Weekly Poll for 8-16-2011There's a lot of love out there for Metroid when it comes to bestowing additional anniversary praise, but I have to side with Donkey Kong. As I've said previously, Donkey Kong was Nintendo's first big arcade hit, so it seems only right to mark the occasion. If it were up to me, we'd see a new game in the style of Donkey Kong '94 to celebrate the anniversary in style (and no marching minis!). Not to take anything away from Metroid, mind you, but in my mind there's really no contest. Part of that may be due to my increasing frustration with Samus Aran's franchise the further it moves from its 2D side-scrolling roots. My impatience with the Metroid Prime games has been well covered here by now, and while Metroid: Other M had some interesting ideas, it just can't compare to the likes of Super Metroid and Metroid Fusion as what, to me, Metroid should be. As for the other titles, Kid Icarus needs to be reestablished properly with the upcoming Kid Icarus: Uprising before we can really celebrate, while I've never really been one for Pikmin or Animal Crossing. Nester's Funky Bowling, on the other hand, needs to be on the 3DS's Virtual Console immediately if not sooner. The world needs to be reminded of everyone's favorite cocky magazine mascot circa 1990.

Moving on, it's price cut season as Nintendo has recently lowered the price of the 3DS while Sony has discounted its PlayStation 3. Now that getting involved with these systems costs a little less, will you jump aboard? Has the financial sweet spot come at last? Or will it take more than a price cut to get you to take the leap? Let's hear your thoughts.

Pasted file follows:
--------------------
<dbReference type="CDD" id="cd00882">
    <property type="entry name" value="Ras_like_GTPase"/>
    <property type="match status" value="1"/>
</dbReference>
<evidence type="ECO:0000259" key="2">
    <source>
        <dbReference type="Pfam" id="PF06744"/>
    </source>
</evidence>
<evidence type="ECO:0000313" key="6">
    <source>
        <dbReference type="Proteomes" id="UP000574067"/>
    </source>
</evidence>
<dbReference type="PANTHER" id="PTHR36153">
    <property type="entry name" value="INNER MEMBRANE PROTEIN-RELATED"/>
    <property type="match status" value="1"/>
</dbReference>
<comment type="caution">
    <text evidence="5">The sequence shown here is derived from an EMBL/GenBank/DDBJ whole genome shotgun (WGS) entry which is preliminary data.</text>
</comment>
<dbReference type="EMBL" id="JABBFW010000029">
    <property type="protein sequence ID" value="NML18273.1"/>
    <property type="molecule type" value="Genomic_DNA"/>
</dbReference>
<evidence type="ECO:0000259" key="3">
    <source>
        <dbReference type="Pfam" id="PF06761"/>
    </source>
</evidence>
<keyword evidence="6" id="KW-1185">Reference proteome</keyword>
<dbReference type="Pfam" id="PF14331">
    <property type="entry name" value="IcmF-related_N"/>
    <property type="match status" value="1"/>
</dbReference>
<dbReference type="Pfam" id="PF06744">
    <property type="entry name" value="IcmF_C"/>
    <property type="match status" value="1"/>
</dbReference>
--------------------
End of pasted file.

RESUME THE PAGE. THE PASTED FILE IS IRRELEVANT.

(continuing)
Pitiful Gaming Sale At Today Only

Buy somethin' will ya!Amazon is holding another of their one-day-only Gold Box and Lightning Deals sales that offers only video games, so while I feel obligated to tell you about it and remind you that every purchase you make through the green link here goes to help support Press The Buttons, I'm not really certain that you'll actually want any of the games on sale.  I think we're looking at Amazon's semi-annual event designed to empty warehouses of underperforming titles before the big holiday rush of highly anticipated games kicks off.  Today's deals include Just Dance Summer Party for the Nintendo Wii, a Sony PlayStation Move bundle that includes Tiger Woods PGA Tour 12: The Masters Edition (given a proper price, that might be a good deal if you're in the market for a Move), a recent Yoostar sequel, and other titles for the PS3, Microsoft Xbox 360, and PlayStation Portable.  There's nothing huge on offer today, but maybe you'll find something just the same.